Recently, fMRI was used to assess patterns of CNS activation following mechanical and thermal stimuli for the first time in children with CRPS of the lower limb.41 In contrast to adults, CRPS symptoms in pediatric patients often clinically resolve within several months to 2 years,42 which offered the possibility to study children during an active period of pain and after symptomatic recovery. During active pain, stimuli to the affected limb produced a greater level of positive blood oxygen level–dependent (BOLD) activations than stimuli to the unaffected limb, similar to the responses seen in adults,38 suggesting similar underlying pathophysiologic mechanisms. Most interesting, in the asymptomatic state, there were still significant differences in the CNS responses after stimulation of the affected and the unaffected limbs, especially involving regions in the frontal and parietal lobes, insula, and basal ganglia (ie, in regions involved in cognitive and affective function). However, the functional relevance of this finding (eg, with respect to pain processing) in later life remained unclear.
Using TMS mapping of the motor cortex (MC) representation of the long extensor muscles of the fingers, Krause et al43 found a significant interhemispheric asymmetry between the MC representation of the affected and the unaffected hands with respect to the size, cumulative motor-evoked potentials amplitude, and volume of the motor output map.43 The MC representation corresponding to the unaffected hand was significantly larger compared with the representation corresponding to the affected hand. These findings resembled the representational asymmetries in S120,24,31,32 and might be explained by the close anatomic and functional relationship between MC and S1.44-47 The MC representational asymmetry was discussed with respect to chronic pain, though no direct relationship between the amount of interhemispheric asymmetry and pain intensity could be established.
To assess possible alterations of the central motor system more closely, Maihöfner et al48 used fMRI to investigate cerebral activations during motor performance (finger tapping) in patients with CRPS I of the upper extremity. During finger tapping on the CRPS affected side, markedly larger brain activations were detected compared with those in healthy control subjects but also compared with the patient's unaffected side (Fig 3A, -B). The greater response during finger tapping on the CRPS-affected side involved the classic motor areas (MC), supplementary motor cortices (SMA), and intraparietal sulci (IPS) bilaterally, but also the bilateral S1, S2, IPL, and the superior frontal cortices as well as the ipsilateral middle and inferior frontal cortices. In addition, the individual degree of motor impairment as assessed by the individual tapping frequencies, significantly correlated with contralateral MC and bilateral SMA activations but also with bilateral activity in the medial area and left hemispheric activity in the anterior area of IPS, as well as with activity within the contralateral inferior frontal cortex (Fig 3C). The larger brain activation during finger tapping in CRPS was discussed with respect to defective inhibitory mechanisms at the level of the MC, which already had been demonstrated in patients with CRPS I by using MEG and paired-pulse TMS in previous studies.18,20,49,50 The authors concluded that substantial adaptive changes within the CNS might contribute to motor symptoms in CRPS.
Whereas patients with CRPS with dystonia were excluded in the study by Maihöfner et al48 to achieve a homogeneous patient group, patients with CRPS I with dystonia were explicitly examined by fMRI in a recent study by Gieteling et al.51 The distribution of cerebral activations was assessed during both motor execution and imaging of movement of affected as well as unaffected limbs and compared with the activation pattern in healthy controls. There were no differences between patients and controls when they executed movements or when they imagined moving their unaffected hand. In contrast, compared with controls, imagined movement of the affected hand in patients with CRPS led to less activation in the ipsilateral prefrontal and premotor cortices and the anterior part of the insular cortex. In the contralateral hemisphere, the postcentral gyrus and the inferior parietal cortex were less activated. The authors concluded that patients with CRPS I and dystonia displayed areas with decreased activation during imaging of movements that are involved in planning of movement, multimodal sensorimotor integration, autonomic function, and pain. It was suggested that chronic pain might alter the cerebral organization of movement by functional interaction between these regions, which might explain the occurrence of motor symptoms like dystonia in CRPS.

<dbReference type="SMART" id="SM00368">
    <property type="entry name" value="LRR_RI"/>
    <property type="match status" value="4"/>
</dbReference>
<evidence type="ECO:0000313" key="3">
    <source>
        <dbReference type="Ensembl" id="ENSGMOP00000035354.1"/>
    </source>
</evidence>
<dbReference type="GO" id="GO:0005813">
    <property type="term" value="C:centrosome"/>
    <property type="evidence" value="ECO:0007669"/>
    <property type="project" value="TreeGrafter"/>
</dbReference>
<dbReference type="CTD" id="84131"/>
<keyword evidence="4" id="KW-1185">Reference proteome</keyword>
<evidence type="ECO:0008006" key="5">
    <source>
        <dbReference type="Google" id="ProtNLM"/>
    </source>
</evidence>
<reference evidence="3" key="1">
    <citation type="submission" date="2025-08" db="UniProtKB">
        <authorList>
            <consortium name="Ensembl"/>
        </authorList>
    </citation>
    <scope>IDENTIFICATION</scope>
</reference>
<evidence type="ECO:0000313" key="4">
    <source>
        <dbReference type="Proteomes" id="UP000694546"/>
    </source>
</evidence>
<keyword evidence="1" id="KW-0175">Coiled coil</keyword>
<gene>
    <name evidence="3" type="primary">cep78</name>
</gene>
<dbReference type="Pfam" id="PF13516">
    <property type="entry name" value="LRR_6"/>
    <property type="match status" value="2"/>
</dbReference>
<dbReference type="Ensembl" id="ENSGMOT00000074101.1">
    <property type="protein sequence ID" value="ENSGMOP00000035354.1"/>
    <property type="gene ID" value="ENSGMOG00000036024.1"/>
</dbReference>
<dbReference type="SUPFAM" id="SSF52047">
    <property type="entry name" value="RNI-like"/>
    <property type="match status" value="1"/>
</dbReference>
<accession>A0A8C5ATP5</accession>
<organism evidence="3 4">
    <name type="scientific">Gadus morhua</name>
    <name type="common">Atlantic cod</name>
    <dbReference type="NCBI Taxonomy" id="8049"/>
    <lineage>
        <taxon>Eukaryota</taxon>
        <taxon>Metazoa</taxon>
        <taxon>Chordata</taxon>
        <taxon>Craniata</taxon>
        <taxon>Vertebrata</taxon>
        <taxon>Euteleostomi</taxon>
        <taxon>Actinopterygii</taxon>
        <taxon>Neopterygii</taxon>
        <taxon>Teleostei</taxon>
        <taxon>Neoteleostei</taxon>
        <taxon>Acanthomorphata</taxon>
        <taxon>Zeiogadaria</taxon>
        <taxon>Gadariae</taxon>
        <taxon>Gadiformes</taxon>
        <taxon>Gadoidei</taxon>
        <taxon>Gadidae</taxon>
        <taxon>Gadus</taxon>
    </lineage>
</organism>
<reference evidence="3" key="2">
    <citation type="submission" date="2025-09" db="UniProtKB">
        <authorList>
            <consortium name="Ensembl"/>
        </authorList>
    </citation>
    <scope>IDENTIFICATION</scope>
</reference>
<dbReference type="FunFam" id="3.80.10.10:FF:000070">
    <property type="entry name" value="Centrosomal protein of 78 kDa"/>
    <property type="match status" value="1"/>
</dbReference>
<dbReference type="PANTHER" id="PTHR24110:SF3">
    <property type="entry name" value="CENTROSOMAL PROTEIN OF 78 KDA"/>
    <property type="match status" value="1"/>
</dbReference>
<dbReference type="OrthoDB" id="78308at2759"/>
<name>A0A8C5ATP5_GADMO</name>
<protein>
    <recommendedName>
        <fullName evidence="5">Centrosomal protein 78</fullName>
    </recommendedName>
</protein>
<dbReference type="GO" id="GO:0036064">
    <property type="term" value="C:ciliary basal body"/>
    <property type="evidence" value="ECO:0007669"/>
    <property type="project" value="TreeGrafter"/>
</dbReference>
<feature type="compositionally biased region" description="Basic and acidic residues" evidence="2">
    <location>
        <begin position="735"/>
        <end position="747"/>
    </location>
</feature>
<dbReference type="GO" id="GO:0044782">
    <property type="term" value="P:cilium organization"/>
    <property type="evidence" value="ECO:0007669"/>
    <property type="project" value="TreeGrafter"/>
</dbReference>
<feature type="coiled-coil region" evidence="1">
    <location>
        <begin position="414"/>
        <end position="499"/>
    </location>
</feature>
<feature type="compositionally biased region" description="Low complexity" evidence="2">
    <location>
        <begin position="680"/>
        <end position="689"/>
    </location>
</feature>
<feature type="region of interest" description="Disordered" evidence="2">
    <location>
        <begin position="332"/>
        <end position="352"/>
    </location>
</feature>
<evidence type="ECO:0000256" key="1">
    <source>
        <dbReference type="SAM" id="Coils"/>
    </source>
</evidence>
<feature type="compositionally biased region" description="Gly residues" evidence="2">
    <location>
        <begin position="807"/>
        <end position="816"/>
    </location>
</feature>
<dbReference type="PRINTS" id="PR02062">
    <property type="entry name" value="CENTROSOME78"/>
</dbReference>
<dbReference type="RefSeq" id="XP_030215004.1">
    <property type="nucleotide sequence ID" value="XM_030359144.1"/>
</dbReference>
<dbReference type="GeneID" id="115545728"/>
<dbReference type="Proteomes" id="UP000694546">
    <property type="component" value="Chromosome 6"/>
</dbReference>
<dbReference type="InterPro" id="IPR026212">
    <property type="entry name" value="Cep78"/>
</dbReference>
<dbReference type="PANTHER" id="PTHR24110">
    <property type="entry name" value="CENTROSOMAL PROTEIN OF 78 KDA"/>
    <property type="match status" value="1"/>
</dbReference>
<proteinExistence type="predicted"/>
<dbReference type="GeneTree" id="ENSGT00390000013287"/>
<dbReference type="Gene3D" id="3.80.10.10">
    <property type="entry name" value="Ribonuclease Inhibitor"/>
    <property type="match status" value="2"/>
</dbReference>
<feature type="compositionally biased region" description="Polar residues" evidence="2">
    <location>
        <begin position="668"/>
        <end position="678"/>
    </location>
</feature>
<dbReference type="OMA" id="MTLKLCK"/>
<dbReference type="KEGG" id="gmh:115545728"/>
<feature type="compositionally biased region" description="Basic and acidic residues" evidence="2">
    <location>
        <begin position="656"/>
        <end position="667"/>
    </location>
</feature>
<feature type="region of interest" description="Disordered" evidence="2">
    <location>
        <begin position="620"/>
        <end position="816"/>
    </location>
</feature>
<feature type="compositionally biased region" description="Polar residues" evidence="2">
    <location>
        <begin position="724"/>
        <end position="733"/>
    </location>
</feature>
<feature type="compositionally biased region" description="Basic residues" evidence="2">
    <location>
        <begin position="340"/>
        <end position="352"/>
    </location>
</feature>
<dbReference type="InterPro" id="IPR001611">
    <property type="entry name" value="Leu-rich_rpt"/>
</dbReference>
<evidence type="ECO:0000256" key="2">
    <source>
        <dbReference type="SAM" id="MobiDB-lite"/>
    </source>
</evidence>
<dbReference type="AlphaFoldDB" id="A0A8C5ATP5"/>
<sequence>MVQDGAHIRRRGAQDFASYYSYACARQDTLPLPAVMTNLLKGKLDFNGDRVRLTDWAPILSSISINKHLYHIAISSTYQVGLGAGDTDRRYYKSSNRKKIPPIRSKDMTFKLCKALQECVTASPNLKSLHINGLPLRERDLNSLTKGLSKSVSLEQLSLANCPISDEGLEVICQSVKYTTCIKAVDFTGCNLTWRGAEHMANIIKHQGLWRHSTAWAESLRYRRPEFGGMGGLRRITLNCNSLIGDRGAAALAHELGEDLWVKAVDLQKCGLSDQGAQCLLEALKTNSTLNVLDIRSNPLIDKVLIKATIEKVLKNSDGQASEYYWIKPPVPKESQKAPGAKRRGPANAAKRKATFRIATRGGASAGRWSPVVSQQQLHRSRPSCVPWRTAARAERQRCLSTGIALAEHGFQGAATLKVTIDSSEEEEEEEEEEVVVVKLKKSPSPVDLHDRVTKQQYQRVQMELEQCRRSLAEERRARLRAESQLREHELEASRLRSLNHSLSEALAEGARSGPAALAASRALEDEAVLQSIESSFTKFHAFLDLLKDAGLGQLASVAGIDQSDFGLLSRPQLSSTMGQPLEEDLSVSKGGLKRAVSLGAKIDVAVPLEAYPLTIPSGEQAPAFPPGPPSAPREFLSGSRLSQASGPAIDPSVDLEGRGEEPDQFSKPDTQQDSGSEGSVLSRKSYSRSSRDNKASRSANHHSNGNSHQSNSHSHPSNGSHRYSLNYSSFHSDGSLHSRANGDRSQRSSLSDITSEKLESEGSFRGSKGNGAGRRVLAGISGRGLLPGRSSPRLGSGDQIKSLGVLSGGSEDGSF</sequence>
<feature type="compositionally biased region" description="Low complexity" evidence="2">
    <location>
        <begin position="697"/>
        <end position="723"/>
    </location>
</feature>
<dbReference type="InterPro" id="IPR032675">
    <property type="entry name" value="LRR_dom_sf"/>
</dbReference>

During the last decade, functional imaging studies provided increasing evidence for an important role of the CNS in the pathogenesis of CRPS. Especially, reorganization in central somatosensory and motor networks was demonstrated, leading to an altered central processing of tactile and nociceptive stimuli, as well as to an altered cerebral organization of movement. In a number of studies, typical clinical CRPS symptoms could be directly linked to this CNS reorganization, such as impaired tactile perception (hypoesthesia) in the absence of peripheral nerve lesions, dystonia, or reduced finger-tapping frequency as a marker of motor impairment.32,48,51 Many studies provided evidence for a close relationship between chronic pain and CNS reorganization in somatosensory and motor networks in CRPS. It can be hypothesized that persistent nociceptive CNS inputs, probably due to peripheral mechanisms such as neurogenic inflammation, interfere with central networks of tactile perception and motor control, therefore inducing plastic changes in these networks. An alternative but not mutually exclusive hypothesis is that the disturbance of cortical representations of movement and tactile perception itself promotes pain perception, being at least in part cause and not only consequence of chronic pain in patients with CRPS. The latter hypothesis is supported by the fact that neurorehabilitative strategies, which target cortical areas and aim to restore impaired sensorimotor function in patients with CRPS, have proved to be effective not only in restoring impaired function, but also in pain reduction.52,53 Again functional imaging techniques might be a useful tool to accompany such therapy studies,34 to help in developing optimized therapies to restore the alterations occurring in somatosensory and motor network in patients with CRPS.
- American Society of Neuroradiology